The news surrounding the British economy was extremely positive last year. Growth was extraordinarily good given the fact that the European Union is our largest trading partner and unemployment fell steadily. And yet, the budget deficit remained stubbornly high and the government has clearly failed to meet the promises it made in 2010 about deficit reduction.
The key reason for the lack of progress on the deficit is that wages have hardly increased and so tax revenues have not risen as predicted. One of the underlying causes of the lack of wage rises is Britain's poor performance on productivity. In the years before the credit crunch, Britain was making good progress on productivity and, if that momentum had been continued post the credit crunch, we would be producing 15% more than in 2008. If we were produced 15% more, wages would be higher and tax revenues too.
In early November, I was in a taxi in Beijing with a Chinese colleague and the taxi driver had the radio on. My colleague began to chuckle and I asked her what had amused her. She said that the newsreader had said that Britain's economy had grown strongly in the third quarter of 2014, but productivity was flat. This was attributed to the laziness of the British workforce. If only it was that easy. Increasing productivity relies on a number of factors. The most important is to ensure that we have the right level of education and skills. It is apparent that we do not plan properly in this country and largely leave it to chance as to whether we have enough scientists and engineers. Some assessment of what we need for the long term and an attempt to ensure that enough young people take the necessary subjects would be sensible. We could use the university fee system to encourage students to study certain subjects.
The tax regime is another way of helping to improve productivity. We have a system of capital allowances and tax relief for research and development and these allowances could be improved further in order to encourage companies to invest. Infrastructure is also key to a country's success. A recent World Economic Forum report ranked the UK 24th in the world for the quality of its infrastructure and that simply is not good enough. Recent figures for the construction industry have been poor. By investing in infrastructure, the government could give the industry a boost and help businesses to achieve greater productivity. Trying to move goods around Britain is becoming increasingly difficult as our roads and railways suffer from high levels of congestion and more investment is essential.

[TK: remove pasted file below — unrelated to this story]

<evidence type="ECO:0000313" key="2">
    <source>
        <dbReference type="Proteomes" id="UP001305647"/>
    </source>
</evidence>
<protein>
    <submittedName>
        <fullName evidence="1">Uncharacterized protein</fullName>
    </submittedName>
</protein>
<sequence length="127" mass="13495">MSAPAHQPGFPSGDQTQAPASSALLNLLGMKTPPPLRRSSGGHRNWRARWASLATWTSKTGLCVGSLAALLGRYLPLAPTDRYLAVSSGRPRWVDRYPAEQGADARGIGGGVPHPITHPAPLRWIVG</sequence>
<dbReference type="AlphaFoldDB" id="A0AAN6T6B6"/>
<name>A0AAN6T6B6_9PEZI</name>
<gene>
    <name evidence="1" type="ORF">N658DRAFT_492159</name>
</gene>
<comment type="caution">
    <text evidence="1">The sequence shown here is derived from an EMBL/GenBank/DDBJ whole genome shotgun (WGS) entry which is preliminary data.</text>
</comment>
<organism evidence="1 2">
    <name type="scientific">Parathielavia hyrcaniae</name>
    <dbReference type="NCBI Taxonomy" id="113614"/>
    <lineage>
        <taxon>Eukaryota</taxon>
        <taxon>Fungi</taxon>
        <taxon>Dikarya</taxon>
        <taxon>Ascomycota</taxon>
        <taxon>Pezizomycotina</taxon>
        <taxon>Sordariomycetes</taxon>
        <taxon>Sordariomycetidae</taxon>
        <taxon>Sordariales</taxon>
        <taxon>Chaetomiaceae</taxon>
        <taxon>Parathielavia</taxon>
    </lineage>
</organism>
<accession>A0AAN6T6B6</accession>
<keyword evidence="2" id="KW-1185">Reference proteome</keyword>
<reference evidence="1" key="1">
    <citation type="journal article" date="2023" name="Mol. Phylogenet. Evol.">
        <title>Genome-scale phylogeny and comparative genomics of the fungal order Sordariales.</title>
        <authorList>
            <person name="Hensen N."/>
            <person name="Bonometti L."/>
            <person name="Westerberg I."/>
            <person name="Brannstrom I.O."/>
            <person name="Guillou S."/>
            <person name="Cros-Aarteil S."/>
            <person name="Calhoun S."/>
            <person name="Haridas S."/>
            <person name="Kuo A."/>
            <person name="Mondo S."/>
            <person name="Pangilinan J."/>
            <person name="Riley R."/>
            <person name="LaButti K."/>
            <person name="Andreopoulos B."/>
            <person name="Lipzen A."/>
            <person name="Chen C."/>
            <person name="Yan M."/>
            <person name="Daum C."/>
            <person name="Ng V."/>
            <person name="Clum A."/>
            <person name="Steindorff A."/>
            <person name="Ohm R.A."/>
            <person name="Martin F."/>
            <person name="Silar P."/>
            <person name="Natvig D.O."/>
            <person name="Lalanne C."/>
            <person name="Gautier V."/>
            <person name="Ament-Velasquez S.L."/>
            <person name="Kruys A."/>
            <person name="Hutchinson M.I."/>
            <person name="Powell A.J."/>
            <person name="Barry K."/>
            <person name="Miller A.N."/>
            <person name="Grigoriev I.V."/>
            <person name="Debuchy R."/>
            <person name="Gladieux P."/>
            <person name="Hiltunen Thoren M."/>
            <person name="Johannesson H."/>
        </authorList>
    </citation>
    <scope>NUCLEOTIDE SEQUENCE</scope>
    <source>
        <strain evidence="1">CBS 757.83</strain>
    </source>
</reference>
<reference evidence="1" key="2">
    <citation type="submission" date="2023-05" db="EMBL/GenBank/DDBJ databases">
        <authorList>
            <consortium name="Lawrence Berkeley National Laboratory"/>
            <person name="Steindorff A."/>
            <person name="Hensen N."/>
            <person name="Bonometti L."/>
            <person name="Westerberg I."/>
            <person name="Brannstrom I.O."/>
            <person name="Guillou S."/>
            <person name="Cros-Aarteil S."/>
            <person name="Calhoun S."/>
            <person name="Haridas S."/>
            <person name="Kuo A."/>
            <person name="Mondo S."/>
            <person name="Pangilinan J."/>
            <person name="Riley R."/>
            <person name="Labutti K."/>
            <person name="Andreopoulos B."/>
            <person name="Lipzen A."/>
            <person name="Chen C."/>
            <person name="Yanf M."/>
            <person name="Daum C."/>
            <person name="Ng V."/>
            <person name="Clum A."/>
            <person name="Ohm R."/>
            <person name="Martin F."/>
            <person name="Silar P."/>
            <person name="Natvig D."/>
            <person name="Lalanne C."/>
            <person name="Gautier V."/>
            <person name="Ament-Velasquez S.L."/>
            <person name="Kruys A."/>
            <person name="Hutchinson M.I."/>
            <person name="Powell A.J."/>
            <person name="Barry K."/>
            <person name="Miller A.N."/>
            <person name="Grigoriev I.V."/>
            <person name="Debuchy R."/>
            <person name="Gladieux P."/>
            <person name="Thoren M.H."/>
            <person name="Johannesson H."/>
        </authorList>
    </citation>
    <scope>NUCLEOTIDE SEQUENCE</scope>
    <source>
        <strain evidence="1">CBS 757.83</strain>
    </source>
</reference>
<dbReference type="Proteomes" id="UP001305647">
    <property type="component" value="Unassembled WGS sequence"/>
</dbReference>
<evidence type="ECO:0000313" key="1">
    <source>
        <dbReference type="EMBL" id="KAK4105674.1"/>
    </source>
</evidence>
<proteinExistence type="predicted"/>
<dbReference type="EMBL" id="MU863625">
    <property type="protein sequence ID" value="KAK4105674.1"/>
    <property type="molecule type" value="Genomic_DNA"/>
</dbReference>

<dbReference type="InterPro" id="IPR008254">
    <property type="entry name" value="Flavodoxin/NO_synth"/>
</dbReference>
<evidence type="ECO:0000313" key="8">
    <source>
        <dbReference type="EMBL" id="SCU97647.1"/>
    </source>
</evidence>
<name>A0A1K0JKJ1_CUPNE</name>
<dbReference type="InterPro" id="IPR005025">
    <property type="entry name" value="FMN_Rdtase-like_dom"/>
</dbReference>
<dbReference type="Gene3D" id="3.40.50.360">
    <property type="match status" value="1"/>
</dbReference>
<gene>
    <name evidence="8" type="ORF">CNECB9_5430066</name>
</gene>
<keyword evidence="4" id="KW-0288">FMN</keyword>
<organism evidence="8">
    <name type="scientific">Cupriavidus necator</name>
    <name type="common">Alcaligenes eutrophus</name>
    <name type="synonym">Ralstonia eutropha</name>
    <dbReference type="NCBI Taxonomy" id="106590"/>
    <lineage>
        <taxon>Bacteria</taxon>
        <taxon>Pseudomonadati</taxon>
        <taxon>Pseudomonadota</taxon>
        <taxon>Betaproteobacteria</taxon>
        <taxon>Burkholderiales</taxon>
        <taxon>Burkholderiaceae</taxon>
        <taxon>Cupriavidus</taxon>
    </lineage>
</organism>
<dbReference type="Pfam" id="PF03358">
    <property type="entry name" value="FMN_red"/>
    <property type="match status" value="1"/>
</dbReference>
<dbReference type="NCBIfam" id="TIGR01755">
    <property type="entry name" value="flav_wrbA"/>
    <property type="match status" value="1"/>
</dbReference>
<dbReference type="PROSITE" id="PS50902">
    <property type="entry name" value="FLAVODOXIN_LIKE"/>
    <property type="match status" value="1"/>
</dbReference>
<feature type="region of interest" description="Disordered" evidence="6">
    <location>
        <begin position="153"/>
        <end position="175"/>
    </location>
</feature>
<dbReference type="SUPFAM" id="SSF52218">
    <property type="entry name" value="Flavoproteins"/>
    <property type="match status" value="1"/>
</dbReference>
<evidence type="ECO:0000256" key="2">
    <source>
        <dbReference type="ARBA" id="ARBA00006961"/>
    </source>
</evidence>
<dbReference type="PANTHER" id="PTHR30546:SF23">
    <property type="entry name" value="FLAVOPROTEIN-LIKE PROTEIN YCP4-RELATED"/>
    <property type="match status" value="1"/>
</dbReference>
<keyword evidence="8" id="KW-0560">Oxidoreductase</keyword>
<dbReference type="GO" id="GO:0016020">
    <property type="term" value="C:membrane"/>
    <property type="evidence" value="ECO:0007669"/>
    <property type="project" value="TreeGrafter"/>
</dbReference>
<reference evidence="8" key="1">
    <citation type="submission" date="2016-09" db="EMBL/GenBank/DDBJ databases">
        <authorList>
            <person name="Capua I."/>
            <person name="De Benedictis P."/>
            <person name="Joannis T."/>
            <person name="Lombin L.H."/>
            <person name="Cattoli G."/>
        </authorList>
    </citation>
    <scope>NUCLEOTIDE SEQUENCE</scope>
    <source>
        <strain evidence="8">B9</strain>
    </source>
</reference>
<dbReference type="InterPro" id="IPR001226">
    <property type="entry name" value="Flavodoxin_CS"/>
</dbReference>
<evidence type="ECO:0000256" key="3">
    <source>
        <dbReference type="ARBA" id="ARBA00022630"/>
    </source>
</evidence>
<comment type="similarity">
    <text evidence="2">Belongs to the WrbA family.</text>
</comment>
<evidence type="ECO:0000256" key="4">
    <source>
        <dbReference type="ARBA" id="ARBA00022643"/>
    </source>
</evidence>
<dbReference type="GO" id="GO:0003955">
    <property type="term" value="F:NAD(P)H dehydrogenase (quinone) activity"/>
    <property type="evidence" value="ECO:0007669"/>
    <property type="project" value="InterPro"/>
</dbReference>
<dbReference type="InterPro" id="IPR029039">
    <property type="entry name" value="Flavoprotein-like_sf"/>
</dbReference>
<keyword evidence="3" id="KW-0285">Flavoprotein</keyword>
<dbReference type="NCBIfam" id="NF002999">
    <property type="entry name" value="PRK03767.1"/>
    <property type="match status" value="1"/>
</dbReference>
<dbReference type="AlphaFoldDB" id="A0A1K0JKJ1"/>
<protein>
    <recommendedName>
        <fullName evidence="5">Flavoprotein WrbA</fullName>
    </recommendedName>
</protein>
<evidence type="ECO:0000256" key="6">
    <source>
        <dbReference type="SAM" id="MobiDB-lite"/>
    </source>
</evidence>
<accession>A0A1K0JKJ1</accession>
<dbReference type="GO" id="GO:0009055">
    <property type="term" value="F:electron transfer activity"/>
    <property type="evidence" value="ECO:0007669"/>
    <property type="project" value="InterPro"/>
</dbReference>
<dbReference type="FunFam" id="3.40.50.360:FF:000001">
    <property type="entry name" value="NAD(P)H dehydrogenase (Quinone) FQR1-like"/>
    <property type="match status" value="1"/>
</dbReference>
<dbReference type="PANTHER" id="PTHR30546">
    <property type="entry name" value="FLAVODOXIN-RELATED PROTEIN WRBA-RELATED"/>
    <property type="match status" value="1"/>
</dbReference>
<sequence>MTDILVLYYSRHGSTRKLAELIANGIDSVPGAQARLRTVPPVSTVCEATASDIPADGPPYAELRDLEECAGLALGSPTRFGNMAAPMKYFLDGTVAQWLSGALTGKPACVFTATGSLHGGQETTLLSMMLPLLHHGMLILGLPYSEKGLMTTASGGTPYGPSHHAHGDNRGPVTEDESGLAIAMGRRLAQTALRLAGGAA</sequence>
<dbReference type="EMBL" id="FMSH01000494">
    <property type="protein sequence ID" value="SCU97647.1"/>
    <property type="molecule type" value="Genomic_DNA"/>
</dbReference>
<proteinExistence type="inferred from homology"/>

How can Money&Co. help with the drive for greater productivity? Small and medium-sized companies need money in order to fund investment and we can provide the cash they need. In a report published by Cambridge University and Nesta at the end of last year, it was shown that nearly a third of companies looking to borrow through sites like Money&Co. come from the manufacturing sector (a far greater percentage than manufacturers represent of the economy as a whole). Much of that money is spent on buying better machinery and improving productivity, another indication that person-to-person business lending is a force for economic good.